MIESZKOWICE, POLAND — For five decades, she kept his picture in her wallet -- a black-and-white snapshot of a handsome young Polish man with brooding eyes.
The unlikely love story of Elvira Profe and Fortunat Mackiewicz began in the chaotic aftermath of World War II, as Poland's borders were redrawn by the victorious Allies and millions of Germans were expelled.
It endured some of the last century's most tortured upheavals, and survived the Cold War that drove them apart. Now, in this 70th year since World War II broke out, and two decades since the Cold War ended, they are married.
In January 1946, Profe was one of the few Germans left in this town that became part of Poland after the Nazis' defeat. She was sickly and malnourished from nearly a year spent in a Soviet forced-labor camp in Siberia. Mackiewicz had resettled here after the swath of eastern Poland where he lived was handed to the Soviets.
When they met, it was hardly love at first sight.
The once-privileged daughter of a factory owner weighed just 75 pounds. Her back had been damaged by heavy labor and, at age 20, her hair was already turning gray.
She had returned home from Siberia to the town she knew as Baerwalde -- it now had a Polish name, Mieszkowice -- where her family had to beg for bread and milk. One day, she knocked on Mackiewicz's door. His family was kind to her; they had heard her parents never mistreated Poles.
When Mackiewicz, then 25, saw her, his first emotion was enormous pity.
"She was just a toothpick," he recalled recently.
The first time he kissed her, it was on the forehead, a gesture of compassion.
She would spend entire days with his family, helping to milk their cows and carry hay. He would walk her home. "We were friends first. Friendship, great friendship, trust. And then in the end -- love," Mackiewicz said.
If their romance developed slowly, it was about to come to an abrupt end. And it was their decision to marry that tore them apart.
When Mackiewicz went to the town hall seeking permission to wed, the authorities reacted with horror. Her father was not just a German, he was a German capitalist -- a double sin in the eyes of the Polish communist bureaucracy.
They ordered Profe's family to leave town.
As Elvira and Fortunat -- whom she affectionately calls Fortek -- said their goodbyes in front of her father's factory, they exchanged photographs.
He kept hers for several years until he married another woman in 1960 and gave the photo to his father for safekeeping.
She kept his in her wallet -- and never forgot him. And never married. She devoted her energies to helping run a new family factory in Germany and later working with handicapped children in Berlin.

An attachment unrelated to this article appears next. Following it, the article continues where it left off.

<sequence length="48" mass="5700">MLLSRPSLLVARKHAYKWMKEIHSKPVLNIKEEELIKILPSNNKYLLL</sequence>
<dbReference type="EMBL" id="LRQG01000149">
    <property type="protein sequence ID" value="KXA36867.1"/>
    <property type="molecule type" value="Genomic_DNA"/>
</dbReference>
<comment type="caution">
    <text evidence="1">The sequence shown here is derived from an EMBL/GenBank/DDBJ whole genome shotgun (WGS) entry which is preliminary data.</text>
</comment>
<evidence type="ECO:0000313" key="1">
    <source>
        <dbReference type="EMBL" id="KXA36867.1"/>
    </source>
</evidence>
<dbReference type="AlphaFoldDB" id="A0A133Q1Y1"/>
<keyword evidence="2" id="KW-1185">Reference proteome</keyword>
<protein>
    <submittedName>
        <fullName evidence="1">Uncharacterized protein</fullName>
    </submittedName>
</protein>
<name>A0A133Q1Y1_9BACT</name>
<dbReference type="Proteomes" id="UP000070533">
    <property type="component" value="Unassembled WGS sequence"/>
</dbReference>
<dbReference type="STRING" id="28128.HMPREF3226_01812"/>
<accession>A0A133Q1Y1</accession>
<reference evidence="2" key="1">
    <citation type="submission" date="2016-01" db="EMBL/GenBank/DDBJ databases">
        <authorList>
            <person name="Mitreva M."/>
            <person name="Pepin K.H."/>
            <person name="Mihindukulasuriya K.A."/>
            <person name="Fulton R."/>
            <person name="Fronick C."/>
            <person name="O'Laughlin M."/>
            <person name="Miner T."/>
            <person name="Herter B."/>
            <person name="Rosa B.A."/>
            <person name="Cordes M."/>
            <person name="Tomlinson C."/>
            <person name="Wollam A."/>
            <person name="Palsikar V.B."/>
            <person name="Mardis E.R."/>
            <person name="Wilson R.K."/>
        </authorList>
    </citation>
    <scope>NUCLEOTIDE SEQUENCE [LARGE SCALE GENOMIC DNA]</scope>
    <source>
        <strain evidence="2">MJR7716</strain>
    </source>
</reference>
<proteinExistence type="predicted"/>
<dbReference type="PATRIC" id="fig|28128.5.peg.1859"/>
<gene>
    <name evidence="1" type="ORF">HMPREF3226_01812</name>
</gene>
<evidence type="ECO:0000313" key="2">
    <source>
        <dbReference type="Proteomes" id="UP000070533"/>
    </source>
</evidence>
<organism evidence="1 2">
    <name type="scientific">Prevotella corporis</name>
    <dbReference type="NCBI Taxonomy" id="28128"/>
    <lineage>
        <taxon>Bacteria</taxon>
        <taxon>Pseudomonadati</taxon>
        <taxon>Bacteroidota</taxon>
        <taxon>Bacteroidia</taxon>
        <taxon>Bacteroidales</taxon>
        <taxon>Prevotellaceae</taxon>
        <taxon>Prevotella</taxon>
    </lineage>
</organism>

On Nov. 10, 1989, the morning after the Berlin Wall started coming down, Profe heard the news on her car radio and the impulse to trace her lost love came to her right away.
"As soon as the wall fell, I thought, 'Now I can go home.' "
She visited Poland in the early 1990s, and eventually found a cousin of his who said he lived in Mlynary, a town in northern Poland where he had been running a repair shop for farm equipment.
She wrote to him. He wrote back. And they agreed to meet.
In 1995 they were reunited in the parking lot of a Polish train station -- and immediately reconnected across the decades.
"We were five meters apart and he said, 'Elvira?' I said, 'Fortek?' We flung our arms around each other's necks and it was as if those 50 years just melted away," said Profe.
By then he was 75, and she was 70.
Today they are married, sharing a tidy white home they built in the town where they first met. The inside walls are paneled with wood to look like her childhood home that no longer exists.
"Love will last until the end of your life, if that love is real," Mackiewicz said during an interview at their home.
Sitting at a table in a dining nook, Mackiewicz, now 89, broke into tears recalling his pity for the girl from an enemy country that had killed millions of his compatriots, who had knocked on his door asking for food.
Profe, 83, who had stepped away to get coffee, rushed over and caressed his cheek.
Their love speaks in other small gestures: They hold hands as they walk through their yard, she places her hand softly on his knee during a drive to her family's old factory. His black-and-white picture of her, framed and still well-preserved, sits on a shelf in their home.
Mackiewicz's first wife eventually left communist Poland to seek her fortune in the U.S. and remained abroad for 20 years. They never had children.
When Profe reentered his life, he asked his wife for a divorce but she at first refused, forcing the couple to delay their marriage. The wife eventually relented and Elvira and Fortek made their vows in 2005.
They took each other's names; today she is Elvira Profe-Mackiewicz and he is Fortunat Mackiewicz-Profe.
Profe's Polish is halting, and Mackiewicz's German, much better in youth, has grown rusty with disuse. The two use a bit of each language and understand each other.
The couple's life today is a peaceful marital routine. They say they never argue -- that it's not their nature anyway and that the short time they have been given together should not be spoiled. "What is there to fight about?" Mackiewicz said.
Like many husbands, he has trouble remembering their wedding anniversary. But he insists it's not important anyway. What matters to him is the day in 1947 when he sought permission at town hall to marry her.
And what he remembers is this: "Even though they said no, Elvira told me, 'It doesn't matter because I will never stop loving you.' "
Marta Kucharska contributed to this report.